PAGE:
Xinjiang Institute of Ecology and Geography

Xinjiang, China

Xinjiang Institute of Ecology and Geography

Xinjiang, China
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Huang X.,Xinjiang Institute of Ecology and Geography
Communications in Computer and Information Science | Year: 2017

Carbon and water cycle of terrestrial ecosystem is the frontier scientific issues of global change and carbon cycle research, the process mechanism of carbon and water coupling analysis is the scientific basis of climate change mechanism, climate change prediction, and climate change adaptation strategy formulation. For the arid and semi arid region, which accounts for 30–50% of the total land area in the earth, the carbon source problem still has a lot of uncertainty, and the combination research of the two processes of carbon and water is very little. The analysis about research results from domestic and foreign related ecosystem carbon and water coupling relations not only can understand the carbon and water coupling effect in different scale and internal relations but also contribute to a profound understanding of the effect of temperature and precipitation patterns change on the water and carbon balance of ecological system in arid area under the context of global change, which will help to grasp the dynamic ecological system in arid area. This paper analyzes the coupling relationship between carbon and water, water use efficiency and carbon and water coupling model, and focus on carbon and water coupling relationship of ecological system in arid area. Meanwhile, this paper studies carbon and water fluxes in different spatial and temporal scales of desert riparian forest ecosystem, compares the water efficiency of desert riparian forest ecosystem system (WUE) in different scales, and explore carbon and water coupling relationship of desert riparian forest ecosystem and water use efficiency change under the background in order to study the coupling model based on process. © Springer Nature Singapore Pte Ltd. 2017.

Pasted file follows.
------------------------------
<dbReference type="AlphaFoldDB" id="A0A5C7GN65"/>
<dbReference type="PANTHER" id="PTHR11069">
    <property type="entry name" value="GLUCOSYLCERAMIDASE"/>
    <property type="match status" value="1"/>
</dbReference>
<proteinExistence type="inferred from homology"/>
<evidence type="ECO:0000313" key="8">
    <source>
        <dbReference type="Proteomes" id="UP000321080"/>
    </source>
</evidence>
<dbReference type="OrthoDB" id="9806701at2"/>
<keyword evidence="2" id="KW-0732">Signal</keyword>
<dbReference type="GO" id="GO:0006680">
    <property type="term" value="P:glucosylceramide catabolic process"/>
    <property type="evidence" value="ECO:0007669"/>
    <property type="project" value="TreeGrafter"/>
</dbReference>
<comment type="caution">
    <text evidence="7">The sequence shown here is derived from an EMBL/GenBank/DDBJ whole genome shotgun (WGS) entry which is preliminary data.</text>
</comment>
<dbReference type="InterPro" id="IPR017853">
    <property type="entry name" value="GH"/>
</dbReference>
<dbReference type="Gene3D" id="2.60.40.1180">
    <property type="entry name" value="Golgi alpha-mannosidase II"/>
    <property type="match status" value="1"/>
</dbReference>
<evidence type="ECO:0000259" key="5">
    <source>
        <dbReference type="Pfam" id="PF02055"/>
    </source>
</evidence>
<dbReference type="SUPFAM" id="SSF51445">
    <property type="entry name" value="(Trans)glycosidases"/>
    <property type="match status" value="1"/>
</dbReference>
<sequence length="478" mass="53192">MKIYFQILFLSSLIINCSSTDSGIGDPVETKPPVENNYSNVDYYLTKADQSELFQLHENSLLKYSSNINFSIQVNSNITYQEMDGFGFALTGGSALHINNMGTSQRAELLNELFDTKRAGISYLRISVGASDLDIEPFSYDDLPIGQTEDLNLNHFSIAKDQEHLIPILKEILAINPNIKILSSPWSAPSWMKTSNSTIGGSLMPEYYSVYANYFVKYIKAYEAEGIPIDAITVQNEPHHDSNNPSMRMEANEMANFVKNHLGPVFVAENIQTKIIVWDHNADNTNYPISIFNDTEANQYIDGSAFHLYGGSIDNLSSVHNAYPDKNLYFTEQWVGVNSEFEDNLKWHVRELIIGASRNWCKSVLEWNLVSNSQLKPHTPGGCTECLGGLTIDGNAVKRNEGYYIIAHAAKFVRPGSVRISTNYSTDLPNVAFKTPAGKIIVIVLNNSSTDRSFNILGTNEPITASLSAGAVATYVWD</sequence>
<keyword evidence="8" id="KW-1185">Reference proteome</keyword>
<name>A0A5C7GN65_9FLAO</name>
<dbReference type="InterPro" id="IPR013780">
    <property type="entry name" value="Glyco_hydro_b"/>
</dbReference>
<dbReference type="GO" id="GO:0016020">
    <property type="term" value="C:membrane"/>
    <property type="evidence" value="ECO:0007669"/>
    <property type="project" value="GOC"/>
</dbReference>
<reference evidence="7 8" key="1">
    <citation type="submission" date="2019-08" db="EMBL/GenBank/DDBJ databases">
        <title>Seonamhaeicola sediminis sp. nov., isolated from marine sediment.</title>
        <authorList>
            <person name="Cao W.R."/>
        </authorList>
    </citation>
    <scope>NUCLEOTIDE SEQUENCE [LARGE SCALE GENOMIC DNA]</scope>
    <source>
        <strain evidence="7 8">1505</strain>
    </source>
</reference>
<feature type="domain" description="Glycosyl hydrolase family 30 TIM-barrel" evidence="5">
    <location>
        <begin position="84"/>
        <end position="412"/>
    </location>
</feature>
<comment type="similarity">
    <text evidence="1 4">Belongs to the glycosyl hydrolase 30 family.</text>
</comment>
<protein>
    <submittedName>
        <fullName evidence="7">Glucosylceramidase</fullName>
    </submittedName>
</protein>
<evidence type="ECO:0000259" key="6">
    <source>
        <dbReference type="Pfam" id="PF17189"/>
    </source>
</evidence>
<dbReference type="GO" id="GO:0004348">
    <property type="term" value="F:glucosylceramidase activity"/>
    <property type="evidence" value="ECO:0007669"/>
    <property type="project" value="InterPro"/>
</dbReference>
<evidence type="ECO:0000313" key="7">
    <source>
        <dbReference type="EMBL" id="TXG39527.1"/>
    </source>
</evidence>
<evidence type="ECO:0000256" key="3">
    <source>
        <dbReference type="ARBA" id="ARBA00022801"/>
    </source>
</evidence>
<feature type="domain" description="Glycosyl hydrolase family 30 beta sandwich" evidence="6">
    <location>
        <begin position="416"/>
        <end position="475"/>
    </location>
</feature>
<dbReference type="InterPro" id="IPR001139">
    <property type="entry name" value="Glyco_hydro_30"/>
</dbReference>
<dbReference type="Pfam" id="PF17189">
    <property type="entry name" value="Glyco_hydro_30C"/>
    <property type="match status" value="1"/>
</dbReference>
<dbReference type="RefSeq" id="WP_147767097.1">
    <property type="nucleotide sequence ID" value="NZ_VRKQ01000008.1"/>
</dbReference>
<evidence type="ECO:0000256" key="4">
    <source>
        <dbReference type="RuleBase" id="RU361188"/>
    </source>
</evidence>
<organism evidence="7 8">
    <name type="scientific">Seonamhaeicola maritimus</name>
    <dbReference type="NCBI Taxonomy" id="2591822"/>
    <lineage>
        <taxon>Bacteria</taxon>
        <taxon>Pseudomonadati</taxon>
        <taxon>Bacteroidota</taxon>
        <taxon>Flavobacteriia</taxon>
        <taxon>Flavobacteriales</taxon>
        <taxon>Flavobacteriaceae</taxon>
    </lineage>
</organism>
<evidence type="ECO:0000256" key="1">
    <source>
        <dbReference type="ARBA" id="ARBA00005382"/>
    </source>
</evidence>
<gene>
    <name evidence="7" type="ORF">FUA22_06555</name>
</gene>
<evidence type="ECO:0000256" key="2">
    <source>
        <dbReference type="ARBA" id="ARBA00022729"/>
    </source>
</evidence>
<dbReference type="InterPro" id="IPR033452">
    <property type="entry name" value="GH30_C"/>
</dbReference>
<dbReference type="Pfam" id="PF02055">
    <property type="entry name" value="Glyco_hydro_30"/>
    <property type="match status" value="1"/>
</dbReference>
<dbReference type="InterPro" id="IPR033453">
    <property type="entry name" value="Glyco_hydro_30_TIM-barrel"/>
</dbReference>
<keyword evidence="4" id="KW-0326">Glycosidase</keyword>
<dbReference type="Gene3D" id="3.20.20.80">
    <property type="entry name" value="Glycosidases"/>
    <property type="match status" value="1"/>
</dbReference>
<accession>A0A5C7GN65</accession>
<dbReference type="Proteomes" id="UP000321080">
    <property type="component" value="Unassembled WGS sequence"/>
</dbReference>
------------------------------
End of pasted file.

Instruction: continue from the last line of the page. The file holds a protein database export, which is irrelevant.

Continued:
Wang Q.,Xinjiang Institute of Ecology and Geography | Chen X.,Xinjiang Institute of Ecology and Geography